Episode 35: LaTonya Whitaker - "Dry Ice, Catfish & A Legacy"
In many ways, LaTonya Whitaker’s story reminded me of another expat in Japan, Candy Rowe. Both women didn’t necessarily plan on going to Japan, but in each case, an opportunity arose that was worth making the trip. And like Candy, LaTonya had to pivot from her original plans in order to make life in Japan work.
Because there is no reason why a pastor’s kid, who grew up in a small town in Mississippi, would be running a well-received soul food restaurant in Tokyo, Japan. But she and her husband, David, do just that.
And in reality, to call Soul Food House, just a restaurant, wouldn’t do it justice. Because the truth is, beyond the chicken and waffles, it’s an outgrowth of years of intentional community that has produced a haven for those new to the country or supportive space for those who have been around for awhile.
But before you get to the story of the restaurant, you have to walk through the many twists and turns LaTonya has experienced. This includes realizing that she and her husband were scammed the day they landed in Tokyo, the outright suggestion to pretend to be married to Japanese citizens to get their business launched and relying on their artistic backgrounds to navigate professional opportunities.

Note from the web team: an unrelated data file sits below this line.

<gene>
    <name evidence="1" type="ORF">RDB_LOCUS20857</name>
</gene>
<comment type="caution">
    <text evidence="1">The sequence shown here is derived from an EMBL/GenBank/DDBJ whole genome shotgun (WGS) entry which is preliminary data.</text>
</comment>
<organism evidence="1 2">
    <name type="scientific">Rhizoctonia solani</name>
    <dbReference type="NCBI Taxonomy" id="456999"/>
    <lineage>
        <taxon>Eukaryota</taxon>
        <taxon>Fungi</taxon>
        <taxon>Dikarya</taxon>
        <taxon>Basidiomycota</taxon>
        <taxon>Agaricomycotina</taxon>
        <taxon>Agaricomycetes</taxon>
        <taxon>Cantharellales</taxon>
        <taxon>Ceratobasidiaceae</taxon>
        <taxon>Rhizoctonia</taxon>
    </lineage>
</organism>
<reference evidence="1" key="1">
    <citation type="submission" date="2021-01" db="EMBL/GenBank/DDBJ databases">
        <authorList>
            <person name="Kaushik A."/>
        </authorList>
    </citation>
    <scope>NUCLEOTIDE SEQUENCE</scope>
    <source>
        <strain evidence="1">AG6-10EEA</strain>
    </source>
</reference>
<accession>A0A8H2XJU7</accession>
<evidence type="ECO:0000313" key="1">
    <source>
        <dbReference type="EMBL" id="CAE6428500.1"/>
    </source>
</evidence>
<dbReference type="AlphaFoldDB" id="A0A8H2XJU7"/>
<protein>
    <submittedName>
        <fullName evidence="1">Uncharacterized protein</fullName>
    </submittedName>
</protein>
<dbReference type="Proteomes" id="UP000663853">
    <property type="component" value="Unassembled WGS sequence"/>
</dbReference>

LaTonya shares the significant ups and downs in building her life in Japan, but also drops some important advice for those who are leaving home for the first time. She also breaks down how her long standing Thanksgiving dinners traditions ended up providing some of the crucial financial support needed to launch their business. And she shares why she launched the Legacy Foundation to ensure that the Black experience in Japan would be supported and documented.
Like I said, everything about her story is unlikely. And nothing about it is a straight path, but it is certainly worth the ride.
- The cultural shock of leaving her small-hometown to attending college in a different part of Mississippi
- The time her mom brought a much needed food item in a suitcase.
- What she and her husband did once they realized they had been scammed on their first day in Japan
- How 10 years worth of relationships helped fund their restaurant
- The mission behind the Legacy Foundation to appreciate the Black experience in Japan
To hear the full episode, click below or listen wherever you get your podcasts.